* It is easy to control the smell by purchasing some of those pink urinal blocks from a janitorial supply. Break one up and put a piece in the tray between changes. Any little odor that attempts to sneak out will be caught
* It runs better with less litter than more. Remember, this is a different concept here. The device is raking out the waste. The waste is not intended to be buried. I never fill mine anywhere close to the fill line and tend to keep it closer to empty. It sounds gross, but trust me, the problem with waste sticking to the rake goes away with less litter in the pan
* It does conserve litter since only what sticks to the waste or clumps up is discarded (raked into the tray).
* I don't know what some cats or people are doing to this thing, but I never clean it outside of changing the tray and wiping down the exposed plastic now and again. I don't understand the complaint about "it's a pain to clean"
* The tent is a complete waste of resources. If you want to keep the Littermaid out of sight, build a cabinet to keep it in. There are a variety of vendors who sell these online if you don't feel that handy in a woodshop
* To avoid issues with waste sticking to the rake, use super-premium clumping litter (Petsmart house-brand will do) and keep the litter level low, low, low.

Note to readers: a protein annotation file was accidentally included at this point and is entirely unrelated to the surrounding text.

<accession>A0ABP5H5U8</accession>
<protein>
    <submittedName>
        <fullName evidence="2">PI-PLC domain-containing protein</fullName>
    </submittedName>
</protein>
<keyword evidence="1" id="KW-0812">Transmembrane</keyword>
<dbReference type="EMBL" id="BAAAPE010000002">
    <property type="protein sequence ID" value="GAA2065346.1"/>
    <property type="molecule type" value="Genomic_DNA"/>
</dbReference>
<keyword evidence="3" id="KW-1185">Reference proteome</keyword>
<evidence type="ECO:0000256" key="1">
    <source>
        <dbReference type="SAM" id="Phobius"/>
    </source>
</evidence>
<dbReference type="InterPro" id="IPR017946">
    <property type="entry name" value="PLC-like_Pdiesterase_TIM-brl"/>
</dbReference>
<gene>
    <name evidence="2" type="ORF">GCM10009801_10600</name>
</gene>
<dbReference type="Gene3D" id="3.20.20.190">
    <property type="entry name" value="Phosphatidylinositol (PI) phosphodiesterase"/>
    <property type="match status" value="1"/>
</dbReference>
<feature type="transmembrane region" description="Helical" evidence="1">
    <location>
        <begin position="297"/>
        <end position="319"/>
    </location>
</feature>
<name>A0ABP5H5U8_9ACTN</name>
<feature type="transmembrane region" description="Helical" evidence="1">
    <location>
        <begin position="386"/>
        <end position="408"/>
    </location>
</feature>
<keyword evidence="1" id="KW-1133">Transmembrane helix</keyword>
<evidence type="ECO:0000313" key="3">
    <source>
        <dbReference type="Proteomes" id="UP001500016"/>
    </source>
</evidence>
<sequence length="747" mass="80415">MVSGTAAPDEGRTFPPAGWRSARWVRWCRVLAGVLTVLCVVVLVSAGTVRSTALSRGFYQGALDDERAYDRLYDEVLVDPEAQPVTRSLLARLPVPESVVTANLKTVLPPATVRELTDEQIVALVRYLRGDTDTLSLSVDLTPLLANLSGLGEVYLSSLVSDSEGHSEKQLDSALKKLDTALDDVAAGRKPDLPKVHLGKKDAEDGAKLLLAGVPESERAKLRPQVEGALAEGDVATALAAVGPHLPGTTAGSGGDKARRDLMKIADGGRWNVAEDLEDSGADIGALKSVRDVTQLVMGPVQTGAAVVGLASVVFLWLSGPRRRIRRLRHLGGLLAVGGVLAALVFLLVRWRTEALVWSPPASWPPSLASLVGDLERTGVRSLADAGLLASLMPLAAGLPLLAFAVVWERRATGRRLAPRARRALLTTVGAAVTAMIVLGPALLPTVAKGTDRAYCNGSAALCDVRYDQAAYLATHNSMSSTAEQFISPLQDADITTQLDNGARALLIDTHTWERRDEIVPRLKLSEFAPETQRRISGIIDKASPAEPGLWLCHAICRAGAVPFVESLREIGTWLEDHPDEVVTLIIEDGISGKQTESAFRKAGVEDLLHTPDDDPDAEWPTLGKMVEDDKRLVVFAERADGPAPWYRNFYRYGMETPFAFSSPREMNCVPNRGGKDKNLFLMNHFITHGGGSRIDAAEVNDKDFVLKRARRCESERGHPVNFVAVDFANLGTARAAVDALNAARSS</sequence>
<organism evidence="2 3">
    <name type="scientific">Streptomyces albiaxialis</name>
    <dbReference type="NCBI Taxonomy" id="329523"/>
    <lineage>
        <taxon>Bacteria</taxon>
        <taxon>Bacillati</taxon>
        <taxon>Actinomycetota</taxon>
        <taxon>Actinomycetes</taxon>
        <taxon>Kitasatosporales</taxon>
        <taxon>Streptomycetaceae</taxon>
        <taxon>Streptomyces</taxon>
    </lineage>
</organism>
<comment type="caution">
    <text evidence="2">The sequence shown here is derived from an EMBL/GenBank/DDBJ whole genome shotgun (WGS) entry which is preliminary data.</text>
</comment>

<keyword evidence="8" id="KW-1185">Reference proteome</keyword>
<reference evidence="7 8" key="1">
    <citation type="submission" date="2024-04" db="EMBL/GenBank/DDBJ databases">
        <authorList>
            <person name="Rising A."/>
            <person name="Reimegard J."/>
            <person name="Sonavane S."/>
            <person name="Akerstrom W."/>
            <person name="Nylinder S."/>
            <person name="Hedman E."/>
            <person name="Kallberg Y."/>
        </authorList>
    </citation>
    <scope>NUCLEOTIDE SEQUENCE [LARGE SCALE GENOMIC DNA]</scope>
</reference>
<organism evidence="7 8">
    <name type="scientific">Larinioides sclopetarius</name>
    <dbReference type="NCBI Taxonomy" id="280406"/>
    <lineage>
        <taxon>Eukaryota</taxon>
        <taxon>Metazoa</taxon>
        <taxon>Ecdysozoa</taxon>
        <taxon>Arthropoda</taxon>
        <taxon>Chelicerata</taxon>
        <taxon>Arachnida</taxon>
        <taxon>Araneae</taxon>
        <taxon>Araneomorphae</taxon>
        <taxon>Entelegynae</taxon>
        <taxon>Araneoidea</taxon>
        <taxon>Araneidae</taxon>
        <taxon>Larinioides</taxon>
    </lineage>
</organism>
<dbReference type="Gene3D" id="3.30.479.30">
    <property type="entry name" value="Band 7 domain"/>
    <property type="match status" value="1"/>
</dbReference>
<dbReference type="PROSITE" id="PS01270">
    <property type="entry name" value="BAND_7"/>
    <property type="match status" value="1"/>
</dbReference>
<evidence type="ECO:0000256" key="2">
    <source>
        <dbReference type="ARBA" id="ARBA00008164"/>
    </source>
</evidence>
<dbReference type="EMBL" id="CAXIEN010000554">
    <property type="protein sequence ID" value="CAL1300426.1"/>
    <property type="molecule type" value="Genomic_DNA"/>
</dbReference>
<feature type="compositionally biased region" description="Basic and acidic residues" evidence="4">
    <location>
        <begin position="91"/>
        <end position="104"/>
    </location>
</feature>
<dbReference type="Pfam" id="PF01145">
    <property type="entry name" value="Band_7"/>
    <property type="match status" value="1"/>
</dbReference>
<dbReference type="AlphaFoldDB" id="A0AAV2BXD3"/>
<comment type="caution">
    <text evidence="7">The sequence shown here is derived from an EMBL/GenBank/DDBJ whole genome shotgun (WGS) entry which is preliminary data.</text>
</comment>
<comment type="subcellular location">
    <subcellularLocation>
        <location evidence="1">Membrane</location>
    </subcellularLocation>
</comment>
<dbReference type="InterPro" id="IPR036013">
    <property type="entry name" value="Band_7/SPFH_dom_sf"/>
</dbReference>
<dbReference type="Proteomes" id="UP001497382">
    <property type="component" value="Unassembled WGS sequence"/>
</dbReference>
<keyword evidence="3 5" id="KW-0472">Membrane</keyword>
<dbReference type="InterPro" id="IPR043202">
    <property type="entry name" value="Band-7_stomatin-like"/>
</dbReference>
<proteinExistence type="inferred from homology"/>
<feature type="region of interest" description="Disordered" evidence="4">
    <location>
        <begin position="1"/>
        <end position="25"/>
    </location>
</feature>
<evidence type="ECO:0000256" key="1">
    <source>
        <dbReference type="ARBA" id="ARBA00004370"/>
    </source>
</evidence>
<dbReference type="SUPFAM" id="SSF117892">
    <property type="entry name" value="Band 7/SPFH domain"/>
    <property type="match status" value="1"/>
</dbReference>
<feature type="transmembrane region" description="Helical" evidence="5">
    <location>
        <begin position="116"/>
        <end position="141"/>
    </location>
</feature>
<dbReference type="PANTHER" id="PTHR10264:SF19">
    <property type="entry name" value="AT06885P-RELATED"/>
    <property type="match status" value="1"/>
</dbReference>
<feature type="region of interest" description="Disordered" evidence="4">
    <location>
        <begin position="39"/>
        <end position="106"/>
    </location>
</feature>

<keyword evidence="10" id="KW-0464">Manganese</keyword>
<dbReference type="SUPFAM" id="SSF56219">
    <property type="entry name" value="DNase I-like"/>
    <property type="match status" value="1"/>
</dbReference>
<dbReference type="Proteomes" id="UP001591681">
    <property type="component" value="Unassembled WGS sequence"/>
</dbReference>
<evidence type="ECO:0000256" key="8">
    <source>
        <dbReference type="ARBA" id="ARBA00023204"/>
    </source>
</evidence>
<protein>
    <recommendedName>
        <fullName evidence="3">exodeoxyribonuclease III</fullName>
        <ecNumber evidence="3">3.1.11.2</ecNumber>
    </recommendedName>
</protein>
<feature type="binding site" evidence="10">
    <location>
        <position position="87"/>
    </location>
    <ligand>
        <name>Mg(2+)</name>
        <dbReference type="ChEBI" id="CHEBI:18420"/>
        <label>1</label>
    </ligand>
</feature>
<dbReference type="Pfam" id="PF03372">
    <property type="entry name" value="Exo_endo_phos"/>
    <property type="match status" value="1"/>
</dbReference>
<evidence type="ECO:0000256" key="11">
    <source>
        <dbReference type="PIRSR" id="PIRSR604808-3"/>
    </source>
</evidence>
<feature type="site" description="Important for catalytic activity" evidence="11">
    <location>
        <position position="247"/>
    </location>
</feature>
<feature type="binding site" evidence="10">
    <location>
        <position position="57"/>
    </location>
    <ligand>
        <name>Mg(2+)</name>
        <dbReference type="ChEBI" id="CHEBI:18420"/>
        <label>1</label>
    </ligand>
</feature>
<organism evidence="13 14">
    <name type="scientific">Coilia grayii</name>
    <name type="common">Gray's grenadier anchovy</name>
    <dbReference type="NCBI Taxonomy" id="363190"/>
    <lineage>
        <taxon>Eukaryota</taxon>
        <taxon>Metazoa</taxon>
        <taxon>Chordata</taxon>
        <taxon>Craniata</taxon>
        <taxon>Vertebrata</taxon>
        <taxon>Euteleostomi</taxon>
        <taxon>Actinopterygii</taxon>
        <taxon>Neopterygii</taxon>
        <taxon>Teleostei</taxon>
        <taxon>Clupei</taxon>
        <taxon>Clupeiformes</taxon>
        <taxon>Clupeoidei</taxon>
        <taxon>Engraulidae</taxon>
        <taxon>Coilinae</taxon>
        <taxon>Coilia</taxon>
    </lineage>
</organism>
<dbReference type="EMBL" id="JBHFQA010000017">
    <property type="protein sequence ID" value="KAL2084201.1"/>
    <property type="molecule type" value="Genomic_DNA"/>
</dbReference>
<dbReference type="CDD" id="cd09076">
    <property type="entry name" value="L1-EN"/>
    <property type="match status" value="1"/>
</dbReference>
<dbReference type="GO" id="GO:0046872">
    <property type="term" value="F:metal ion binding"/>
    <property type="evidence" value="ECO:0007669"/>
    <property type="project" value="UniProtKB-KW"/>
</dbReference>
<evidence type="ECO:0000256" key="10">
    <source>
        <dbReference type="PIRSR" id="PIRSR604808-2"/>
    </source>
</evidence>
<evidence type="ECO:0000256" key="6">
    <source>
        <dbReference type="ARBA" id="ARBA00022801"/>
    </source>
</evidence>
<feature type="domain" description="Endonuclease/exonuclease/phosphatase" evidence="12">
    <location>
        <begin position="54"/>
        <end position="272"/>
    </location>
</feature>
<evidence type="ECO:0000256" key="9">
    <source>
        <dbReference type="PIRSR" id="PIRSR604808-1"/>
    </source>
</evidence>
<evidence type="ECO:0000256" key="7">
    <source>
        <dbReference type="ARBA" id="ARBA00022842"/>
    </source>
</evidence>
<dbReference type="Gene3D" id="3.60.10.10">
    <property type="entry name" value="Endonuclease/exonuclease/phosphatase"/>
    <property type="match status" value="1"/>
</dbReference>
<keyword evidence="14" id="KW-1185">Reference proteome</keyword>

* (Ultimate Hack) Build a cabinet that goes underneath the Littermaid. Cut a hole in the top that matches the dimensions of the litter tray. Cut the buttom out of the litter tray, tape a trash back into it (double-bag is best). Place trash bag inside the cabinet (mine hinges opens on the side). Now the unit rakes into a trash bag instead of into a teeny tray. I empty mine about once every 3 months. Note the trick above about using urinal cakes to cover the smell. I never smell the thing, ever. It sounds gross, but you never see a thing and never smell a thing. The only reason I have to empty it so often is that 3 months of waste weighs about 80 lbs. Much more than and my back will break.
* Enjoy. The logic and design of this device is well though-out and proven by thousands of happy owners. It can also be modified to become almost maintenance free (I fill mine about once a week, change the bag and clean about once every quarter). There are other hacks such as automatic litter refill that I haven't even tried to do, but wouldn't be that hard.
* Thank God we live in an age of such cheap accessible technology
32 of 32 people found the following review helpful
on December 4, 2005
As a few other reviewers have noted - this is not a "set and forget" device. I'm not even sure that it is less work than a regular litter box.
Being a gadget freak, I thought it might be fun to have a Litter Maid even after reading the 50/50 positive-negative reviews so I got one on sale from an online pet superstore for about $100. Here are a few of my observations after a couple months of use:
1) Read the directions! Many of the negative reviews I read made it seem as though many folks had not done this one simple thing.